One of the hardest things a family may have to do is call the police when their loved one is behaving in an unsafe manner. These guidelines may help you in this moment of crisis.
If you have a loved one with a serious mental health condition, there may be times when their behavior creates a danger to themselves or others. For the safety of both your loved one and your family, police intervention may be required. You may expect that your loved one will feel scared or even betrayed by your decision, even though you are ultimately acting for their best good. The police officers, EMT's and County Mental Health workers understand this bigger picture and are there to support you in making the hard choice.
The primary function of the Peace Officer is to serve and protect the community at large. When called upon to intervene with your family, they will make an assessment of the level of danger present and use the minimum amount of force necessary to contain that threat and restore safety. The more information they have prior to engaging your family member, the better equipped they will be to negotiate a favorable outcome.
If you speak to the Dispatcher in a stressed or frantic way, the police will come into the situation escalated, anticipating the need for a possible rescue. This may result in a more forceful intervention. If you desire a softer approach from law enforcement, then speak calmly and clearly to the Dispatcher, communicating relevant background and situation information.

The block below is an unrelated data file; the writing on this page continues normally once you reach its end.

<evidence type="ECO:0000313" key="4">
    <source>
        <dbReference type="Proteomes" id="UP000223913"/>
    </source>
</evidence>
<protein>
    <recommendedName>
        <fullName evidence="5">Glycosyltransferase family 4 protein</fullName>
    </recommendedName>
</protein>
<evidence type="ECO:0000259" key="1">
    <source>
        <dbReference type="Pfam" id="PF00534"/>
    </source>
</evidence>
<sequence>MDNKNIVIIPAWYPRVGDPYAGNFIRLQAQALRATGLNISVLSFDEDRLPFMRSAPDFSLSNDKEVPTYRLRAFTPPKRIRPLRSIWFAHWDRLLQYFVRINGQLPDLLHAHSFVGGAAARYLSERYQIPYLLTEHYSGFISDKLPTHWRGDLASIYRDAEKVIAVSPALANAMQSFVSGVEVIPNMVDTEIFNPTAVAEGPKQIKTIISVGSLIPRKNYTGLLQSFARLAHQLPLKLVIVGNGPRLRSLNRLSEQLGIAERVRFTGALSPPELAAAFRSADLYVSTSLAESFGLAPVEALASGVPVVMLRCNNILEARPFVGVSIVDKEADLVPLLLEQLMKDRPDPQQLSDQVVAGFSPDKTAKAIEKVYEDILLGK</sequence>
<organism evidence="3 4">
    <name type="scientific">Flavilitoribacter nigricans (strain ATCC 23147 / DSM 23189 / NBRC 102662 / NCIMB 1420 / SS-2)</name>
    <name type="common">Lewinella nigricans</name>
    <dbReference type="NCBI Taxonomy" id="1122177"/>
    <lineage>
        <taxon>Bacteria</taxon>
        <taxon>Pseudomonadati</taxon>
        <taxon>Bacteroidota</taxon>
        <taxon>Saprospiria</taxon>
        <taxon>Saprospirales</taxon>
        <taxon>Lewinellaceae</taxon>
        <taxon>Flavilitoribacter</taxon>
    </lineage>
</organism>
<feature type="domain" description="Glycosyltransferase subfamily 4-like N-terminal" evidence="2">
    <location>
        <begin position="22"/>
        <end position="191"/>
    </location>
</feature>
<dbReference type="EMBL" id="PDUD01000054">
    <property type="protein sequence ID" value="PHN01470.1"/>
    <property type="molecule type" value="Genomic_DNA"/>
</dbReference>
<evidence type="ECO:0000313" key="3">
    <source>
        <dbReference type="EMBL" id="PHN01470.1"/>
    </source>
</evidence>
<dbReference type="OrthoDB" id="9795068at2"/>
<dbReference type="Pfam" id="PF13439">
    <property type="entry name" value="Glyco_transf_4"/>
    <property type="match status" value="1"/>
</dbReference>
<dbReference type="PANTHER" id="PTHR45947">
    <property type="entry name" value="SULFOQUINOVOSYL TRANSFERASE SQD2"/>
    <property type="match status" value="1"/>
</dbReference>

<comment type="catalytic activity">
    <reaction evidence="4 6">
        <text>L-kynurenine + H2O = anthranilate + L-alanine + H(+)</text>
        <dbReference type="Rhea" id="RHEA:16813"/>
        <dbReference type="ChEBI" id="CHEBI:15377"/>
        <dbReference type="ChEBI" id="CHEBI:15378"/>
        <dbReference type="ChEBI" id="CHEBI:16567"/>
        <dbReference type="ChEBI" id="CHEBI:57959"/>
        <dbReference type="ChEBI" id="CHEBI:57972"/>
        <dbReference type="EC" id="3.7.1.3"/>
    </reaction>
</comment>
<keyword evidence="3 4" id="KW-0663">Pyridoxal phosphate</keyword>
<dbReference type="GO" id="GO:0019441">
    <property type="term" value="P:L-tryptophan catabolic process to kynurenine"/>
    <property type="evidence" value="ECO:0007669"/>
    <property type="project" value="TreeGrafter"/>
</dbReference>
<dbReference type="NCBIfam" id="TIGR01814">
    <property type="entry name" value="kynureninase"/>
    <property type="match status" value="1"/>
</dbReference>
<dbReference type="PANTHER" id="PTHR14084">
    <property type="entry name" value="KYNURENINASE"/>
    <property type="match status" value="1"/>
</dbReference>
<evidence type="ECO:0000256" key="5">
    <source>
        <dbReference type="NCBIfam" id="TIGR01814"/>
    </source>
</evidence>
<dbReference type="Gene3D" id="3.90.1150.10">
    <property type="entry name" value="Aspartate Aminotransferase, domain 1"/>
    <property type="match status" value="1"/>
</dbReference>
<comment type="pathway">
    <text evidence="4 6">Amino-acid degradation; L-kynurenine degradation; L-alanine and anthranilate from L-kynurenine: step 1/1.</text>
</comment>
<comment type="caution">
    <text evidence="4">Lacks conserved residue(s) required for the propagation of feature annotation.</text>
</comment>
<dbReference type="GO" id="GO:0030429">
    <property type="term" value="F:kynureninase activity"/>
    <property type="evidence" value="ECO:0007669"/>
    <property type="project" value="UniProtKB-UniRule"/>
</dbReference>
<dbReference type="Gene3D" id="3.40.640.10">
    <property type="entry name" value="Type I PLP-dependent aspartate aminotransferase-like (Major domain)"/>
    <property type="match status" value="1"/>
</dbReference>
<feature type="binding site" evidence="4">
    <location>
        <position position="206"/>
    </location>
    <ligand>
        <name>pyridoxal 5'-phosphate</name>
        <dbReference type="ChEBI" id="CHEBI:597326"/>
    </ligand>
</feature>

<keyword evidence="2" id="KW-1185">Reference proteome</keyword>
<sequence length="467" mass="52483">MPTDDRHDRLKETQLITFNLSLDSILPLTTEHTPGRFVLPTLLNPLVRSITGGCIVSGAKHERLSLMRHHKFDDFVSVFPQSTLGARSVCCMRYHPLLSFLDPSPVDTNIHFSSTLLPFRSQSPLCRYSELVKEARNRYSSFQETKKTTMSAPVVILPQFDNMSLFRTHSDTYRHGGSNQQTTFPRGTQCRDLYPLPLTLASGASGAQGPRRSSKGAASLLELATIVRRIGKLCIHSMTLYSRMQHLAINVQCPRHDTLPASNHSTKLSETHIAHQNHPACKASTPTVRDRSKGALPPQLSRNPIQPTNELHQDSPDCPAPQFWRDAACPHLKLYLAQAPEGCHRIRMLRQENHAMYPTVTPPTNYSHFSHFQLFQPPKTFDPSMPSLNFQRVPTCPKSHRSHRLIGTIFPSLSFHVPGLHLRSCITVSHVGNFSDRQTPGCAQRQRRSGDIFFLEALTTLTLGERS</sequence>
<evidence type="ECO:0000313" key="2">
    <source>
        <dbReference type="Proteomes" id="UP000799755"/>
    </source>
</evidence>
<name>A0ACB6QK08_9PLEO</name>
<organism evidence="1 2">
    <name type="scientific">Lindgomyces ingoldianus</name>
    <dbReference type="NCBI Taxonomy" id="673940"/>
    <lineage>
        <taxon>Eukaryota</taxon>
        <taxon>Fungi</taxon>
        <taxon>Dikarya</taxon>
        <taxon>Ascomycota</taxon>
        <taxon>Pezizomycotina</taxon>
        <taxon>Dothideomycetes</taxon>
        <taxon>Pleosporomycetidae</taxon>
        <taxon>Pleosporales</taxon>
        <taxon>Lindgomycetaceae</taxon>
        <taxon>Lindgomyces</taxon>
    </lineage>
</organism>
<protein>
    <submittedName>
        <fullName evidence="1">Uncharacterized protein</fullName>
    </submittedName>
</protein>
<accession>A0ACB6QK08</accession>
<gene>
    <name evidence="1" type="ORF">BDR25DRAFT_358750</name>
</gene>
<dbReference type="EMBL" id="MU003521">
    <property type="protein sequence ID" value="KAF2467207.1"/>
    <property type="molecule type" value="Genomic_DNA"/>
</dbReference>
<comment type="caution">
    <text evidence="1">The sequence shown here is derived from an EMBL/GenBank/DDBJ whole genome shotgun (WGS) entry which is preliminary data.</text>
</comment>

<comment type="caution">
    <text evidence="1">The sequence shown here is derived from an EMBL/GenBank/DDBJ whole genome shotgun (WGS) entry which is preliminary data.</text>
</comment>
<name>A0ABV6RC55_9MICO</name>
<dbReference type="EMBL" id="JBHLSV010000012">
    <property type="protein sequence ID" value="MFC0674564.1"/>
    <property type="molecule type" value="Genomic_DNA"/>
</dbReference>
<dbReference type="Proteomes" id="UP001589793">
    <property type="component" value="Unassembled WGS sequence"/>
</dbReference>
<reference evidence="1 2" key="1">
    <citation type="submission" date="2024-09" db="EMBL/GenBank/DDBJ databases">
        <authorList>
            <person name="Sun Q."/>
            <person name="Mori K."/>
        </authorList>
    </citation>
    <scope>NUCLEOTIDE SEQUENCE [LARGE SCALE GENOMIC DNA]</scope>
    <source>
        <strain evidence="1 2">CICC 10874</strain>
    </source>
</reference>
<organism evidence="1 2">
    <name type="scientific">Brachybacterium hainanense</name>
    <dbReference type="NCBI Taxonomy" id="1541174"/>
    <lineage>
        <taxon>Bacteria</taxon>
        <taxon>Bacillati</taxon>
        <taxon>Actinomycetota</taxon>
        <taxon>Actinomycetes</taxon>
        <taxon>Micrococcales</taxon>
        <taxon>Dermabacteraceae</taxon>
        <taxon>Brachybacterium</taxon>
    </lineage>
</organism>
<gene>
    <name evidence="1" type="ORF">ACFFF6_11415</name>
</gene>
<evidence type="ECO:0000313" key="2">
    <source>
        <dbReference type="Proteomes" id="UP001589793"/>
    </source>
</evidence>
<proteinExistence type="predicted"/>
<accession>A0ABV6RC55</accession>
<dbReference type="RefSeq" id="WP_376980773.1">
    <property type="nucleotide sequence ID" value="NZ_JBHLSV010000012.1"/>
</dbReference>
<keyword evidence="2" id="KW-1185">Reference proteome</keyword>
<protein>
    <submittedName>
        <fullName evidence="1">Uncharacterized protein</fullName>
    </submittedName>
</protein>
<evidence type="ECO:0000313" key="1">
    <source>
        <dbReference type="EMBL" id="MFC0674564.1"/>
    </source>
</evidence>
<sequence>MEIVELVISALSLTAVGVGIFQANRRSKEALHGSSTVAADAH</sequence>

You do not want to agitate them or make them feel threatened. If possible, excuse yourself from the room to make the call. Ask the police to come without lights or sirens. They will then determine if this is possible.
Section 5150 is a section of California's Welfare and Institutions Code which allows a qualified officer or clinician to involuntarily confine a person deemed to have a mental disorder that makes them a danger to his or her self, and/or others and/or gravely disabled. Give the police all the information needed to evaluate for a 5150. Describe the specific behaviors that are causing you concern.
Are you the primary caregiver for your loved one or do they live independently? How frequent is your contact with your loved one? Is this the first crisis intervention or have there been others? Are there casemanagers/doctors involved?
The family member is decompensating and the behavior is not typical for them. Decompensation means the inability to maintain defense mechanisms in response to stress, resulting in personality disturbance or psychological imbalance. Give examples to dispatch: not eating, not bathing, suicidal, aggressive, etc.
If the individual is putting you or themselves in danger, police need to step in and help. You have the right to ask for help.
Ask for their badge number, names of officers and their supervisors. Give feedback to the officers about what worked for your family and what did not.
You will be the one speaking to police when they arrive. Your safety is as important as your loved one's.
While on the phone with the dispatcher, EMERGENCY help is being dispatched. Staying on the line, if asked to do so, will NOT delay help from responding.
These scripts can help guide your call to 911.
Please note: It is best if you call 911 from home whenever possible. If you are on cell phone then you can call any of the call the numbers on the Sonoma County Emergency list. The best two numbers to call on list are 528-5222 and 565-2121.
Police: (707) 528-5222
Fire: (707) 528-5151
Ambulance: (707) 528-5151
Police: (707) 565-2121
Fire: (707) 576-1365
Ambulance: (707) 576-1365
Psychiatric Emergency Services
Adult Protective Services
Child Protective Services Hotline
Santa Rosa Memorial ER
Petaluma Valley ER
Please note: It is best to call 911 from home whenever possible. If you are on cell phone, please call 528-5222 (Santa Rosa) or 565-2121 (Sonoma County).